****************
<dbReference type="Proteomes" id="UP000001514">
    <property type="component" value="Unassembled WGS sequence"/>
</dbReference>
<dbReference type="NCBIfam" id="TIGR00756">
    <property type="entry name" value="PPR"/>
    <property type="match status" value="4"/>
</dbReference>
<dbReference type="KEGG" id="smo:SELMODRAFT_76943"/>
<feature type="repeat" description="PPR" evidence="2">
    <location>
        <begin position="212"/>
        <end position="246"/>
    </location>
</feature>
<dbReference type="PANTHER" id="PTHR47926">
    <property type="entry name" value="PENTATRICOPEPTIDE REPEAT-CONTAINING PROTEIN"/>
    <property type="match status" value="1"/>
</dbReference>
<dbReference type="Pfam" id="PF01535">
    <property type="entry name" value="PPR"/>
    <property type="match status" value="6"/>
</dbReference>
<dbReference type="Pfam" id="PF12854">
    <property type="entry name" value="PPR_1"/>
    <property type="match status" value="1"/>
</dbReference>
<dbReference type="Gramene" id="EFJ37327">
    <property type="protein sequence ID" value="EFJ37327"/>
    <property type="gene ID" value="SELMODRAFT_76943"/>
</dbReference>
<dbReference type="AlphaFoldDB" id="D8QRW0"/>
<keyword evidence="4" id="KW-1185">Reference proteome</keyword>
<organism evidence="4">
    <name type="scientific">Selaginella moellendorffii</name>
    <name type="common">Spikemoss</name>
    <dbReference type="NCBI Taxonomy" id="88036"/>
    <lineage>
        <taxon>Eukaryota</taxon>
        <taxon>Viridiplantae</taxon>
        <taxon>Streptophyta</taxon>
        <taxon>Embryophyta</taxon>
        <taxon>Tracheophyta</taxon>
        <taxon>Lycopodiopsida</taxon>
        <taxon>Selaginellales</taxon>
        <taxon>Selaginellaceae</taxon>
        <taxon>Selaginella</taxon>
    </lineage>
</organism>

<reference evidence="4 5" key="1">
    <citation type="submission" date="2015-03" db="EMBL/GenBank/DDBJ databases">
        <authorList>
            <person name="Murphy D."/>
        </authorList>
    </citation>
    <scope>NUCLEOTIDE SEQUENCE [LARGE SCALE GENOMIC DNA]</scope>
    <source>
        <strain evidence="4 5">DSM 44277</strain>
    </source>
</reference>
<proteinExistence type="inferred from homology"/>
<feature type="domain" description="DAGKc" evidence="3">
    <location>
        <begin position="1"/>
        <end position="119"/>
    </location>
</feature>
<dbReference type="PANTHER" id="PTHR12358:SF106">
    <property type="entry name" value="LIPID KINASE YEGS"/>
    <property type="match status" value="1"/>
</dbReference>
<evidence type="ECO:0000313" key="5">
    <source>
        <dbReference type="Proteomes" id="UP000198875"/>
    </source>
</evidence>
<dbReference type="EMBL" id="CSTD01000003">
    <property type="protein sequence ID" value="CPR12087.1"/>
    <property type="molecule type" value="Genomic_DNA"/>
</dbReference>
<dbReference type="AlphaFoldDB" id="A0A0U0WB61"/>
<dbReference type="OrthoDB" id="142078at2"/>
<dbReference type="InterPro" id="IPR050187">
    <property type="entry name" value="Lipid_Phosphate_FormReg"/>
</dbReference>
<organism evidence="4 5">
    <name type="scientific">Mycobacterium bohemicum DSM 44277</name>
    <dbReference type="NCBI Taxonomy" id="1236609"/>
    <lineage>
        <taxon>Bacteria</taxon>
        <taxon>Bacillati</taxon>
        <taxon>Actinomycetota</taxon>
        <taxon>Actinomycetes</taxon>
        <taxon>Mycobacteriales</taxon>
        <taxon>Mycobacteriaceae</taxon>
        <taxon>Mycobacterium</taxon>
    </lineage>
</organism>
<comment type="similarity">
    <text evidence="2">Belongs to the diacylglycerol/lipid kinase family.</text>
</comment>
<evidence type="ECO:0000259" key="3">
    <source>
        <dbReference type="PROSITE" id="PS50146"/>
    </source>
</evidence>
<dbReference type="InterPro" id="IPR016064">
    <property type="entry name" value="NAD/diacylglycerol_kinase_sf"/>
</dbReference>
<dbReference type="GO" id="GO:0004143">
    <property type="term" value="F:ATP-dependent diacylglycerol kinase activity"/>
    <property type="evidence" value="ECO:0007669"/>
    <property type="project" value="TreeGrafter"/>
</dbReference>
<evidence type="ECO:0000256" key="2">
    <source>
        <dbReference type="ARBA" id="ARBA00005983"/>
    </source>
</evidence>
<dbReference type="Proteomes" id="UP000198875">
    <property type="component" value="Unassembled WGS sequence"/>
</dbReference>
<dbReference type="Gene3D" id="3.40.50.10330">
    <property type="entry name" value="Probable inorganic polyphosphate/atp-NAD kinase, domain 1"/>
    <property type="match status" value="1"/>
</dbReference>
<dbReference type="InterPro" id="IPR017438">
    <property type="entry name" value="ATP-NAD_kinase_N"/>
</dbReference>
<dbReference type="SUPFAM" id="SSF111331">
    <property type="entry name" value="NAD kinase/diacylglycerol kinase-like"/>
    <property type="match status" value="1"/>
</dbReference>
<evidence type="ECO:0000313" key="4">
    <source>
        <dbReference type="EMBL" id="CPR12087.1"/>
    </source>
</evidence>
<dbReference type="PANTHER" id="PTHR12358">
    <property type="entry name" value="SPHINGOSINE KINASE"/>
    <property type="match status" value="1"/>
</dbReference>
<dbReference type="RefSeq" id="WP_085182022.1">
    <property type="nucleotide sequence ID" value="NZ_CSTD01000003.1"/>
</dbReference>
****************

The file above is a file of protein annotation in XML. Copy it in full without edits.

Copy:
<dbReference type="Proteomes" id="UP000001514">
    <property type="component" value="Unassembled WGS sequence"/>
</dbReference>
<dbReference type="NCBIfam" id="TIGR00756">
    <property type="entry name" value="PPR"/>
    <property type="match status" value="4"/>
</dbReference>
<dbReference type="KEGG" id="smo:SELMODRAFT_76943"/>
<feature type="repeat" description="PPR" evidence="2">
    <location>
        <begin position="212"/>
        <end position="246"/>
    </location>
</feature>
<dbReference type="PANTHER" id="PTHR47926">
    <property type="entry name" value="PENTATRICOPEPTIDE REPEAT-CONTAINING PROTEIN"/>
    <property type="match status" value="1"/>
</dbReference>
<dbReference type="Pfam" id="PF01535">
    <property type="entry name" value="PPR"/>
    <property type="match status" value="6"/>
</dbReference>
<dbReference type="Pfam" id="PF12854">
    <property type="entry name" value="PPR_1"/>
    <property type="match status" value="1"/>
</dbReference>
<dbReference type="Gramene" id="EFJ37327">
    <property type="protein sequence ID" value="EFJ37327"/>
    <property type="gene ID" value="SELMODRAFT_76943"/>
</dbReference>
<dbReference type="AlphaFoldDB" id="D8QRW0"/>
<keyword evidence="4" id="KW-1185">Reference proteome</keyword>
<organism evidence="4">
    <name type="scientific">Selaginella moellendorffii</name>
    <name type="common">Spikemoss</name>
    <dbReference type="NCBI Taxonomy" id="88036"/>
    <lineage>
        <taxon>Eukaryota</taxon>
        <taxon>Viridiplantae</taxon>
        <taxon>Streptophyta</taxon>
        <taxon>Embryophyta</taxon>
        <taxon>Tracheophyta</taxon>
        <taxon>Lycopodiopsida</taxon>
        <taxon>Selaginellales</taxon>
        <taxon>Selaginellaceae</taxon>
        <taxon>Selaginella</taxon>
    </lineage>
</organism>

<reference evidence="4 5" key="1">
    <citation type="submission" date="2015-03" db="EMBL/GenBank/DDBJ databases">
        <authorList>
            <person name="Murphy D."/>
        </authorList>
    </citation>
    <scope>NUCLEOTIDE SEQUENCE [LARGE SCALE GENOMIC DNA]</scope>
    <source>
        <strain evidence="4 5">DSM 44277</strain>
    </source>
</reference>
<proteinExistence type="inferred from homology"/>
<feature type="domain" description="DAGKc" evidence="3">
    <location>
        <begin position="1"/>
        <end position="119"/>
    </location>
</feature>
<dbReference type="PANTHER" id="PTHR12358:SF106">
    <property type="entry name" value="LIPID KINASE YEGS"/>
    <property type="match status" value="1"/>
</dbReference>
<evidence type="ECO:0000313" key="5">
    <source>
        <dbReference type="Proteomes" id="UP000198875"/>
    </source>
</evidence>
<dbReference type="EMBL" id="CSTD01000003">
    <property type="protein sequence ID" value="CPR12087.1"/>
    <property type="molecule type" value="Genomic_DNA"/>
</dbReference>
<dbReference type="AlphaFoldDB" id="A0A0U0WB61"/>
<dbReference type="OrthoDB" id="142078at2"/>
<dbReference type="InterPro" id="IPR050187">
    <property type="entry name" value="Lipid_Phosphate_FormReg"/>
</dbReference>
<organism evidence="4 5">
    <name type="scientific">Mycobacterium bohemicum DSM 44277</name>
    <dbReference type="NCBI Taxonomy" id="1236609"/>
    <lineage>
        <taxon>Bacteria</taxon>
        <taxon>Bacillati</taxon>
        <taxon>Actinomycetota</taxon>
        <taxon>Actinomycetes</taxon>
        <taxon>Mycobacteriales</taxon>
        <taxon>Mycobacteriaceae</taxon>
        <taxon>Mycobacterium</taxon>
    </lineage>
</organism>
<comment type="similarity">
    <text evidence="2">Belongs to the diacylglycerol/lipid kinase family.</text>
</comment>
<evidence type="ECO:0000259" key="3">
    <source>
        <dbReference type="PROSITE" id="PS50146"/>
    </source>
</evidence>
<dbReference type="InterPro" id="IPR016064">
    <property type="entry name" value="NAD/diacylglycerol_kinase_sf"/>
</dbReference>
<dbReference type="GO" id="GO:0004143">
    <property type="term" value="F:ATP-dependent diacylglycerol kinase activity"/>
    <property type="evidence" value="ECO:0007669"/>
    <property type="project" value="TreeGrafter"/>
</dbReference>
<evidence type="ECO:0000256" key="2">
    <source>
        <dbReference type="ARBA" id="ARBA00005983"/>
    </source>
</evidence>
<dbReference type="Proteomes" id="UP000198875">
    <property type="component" value="Unassembled WGS sequence"/>
</dbReference>
<dbReference type="Gene3D" id="3.40.50.10330">
    <property type="entry name" value="Probable inorganic polyphosphate/atp-NAD kinase, domain 1"/>
    <property type="match status" value="1"/>
</dbReference>
<dbReference type="InterPro" id="IPR017438">
    <property type="entry name" value="ATP-NAD_kinase_N"/>
</dbReference>
<dbReference type="SUPFAM" id="SSF111331">
    <property type="entry name" value="NAD kinase/diacylglycerol kinase-like"/>
    <property type="match status" value="1"/>
</dbReference>
<evidence type="ECO:0000313" key="4">
    <source>
        <dbReference type="EMBL" id="CPR12087.1"/>
    </source>
</evidence>
<dbReference type="PANTHER" id="PTHR12358">
    <property type="entry name" value="SPHINGOSINE KINASE"/>
    <property type="match status" value="1"/>
</dbReference>
<dbReference type="RefSeq" id="WP_085182022.1">
    <property type="nucleotide sequence ID" value="NZ_CSTD01000003.1"/>
</dbReference>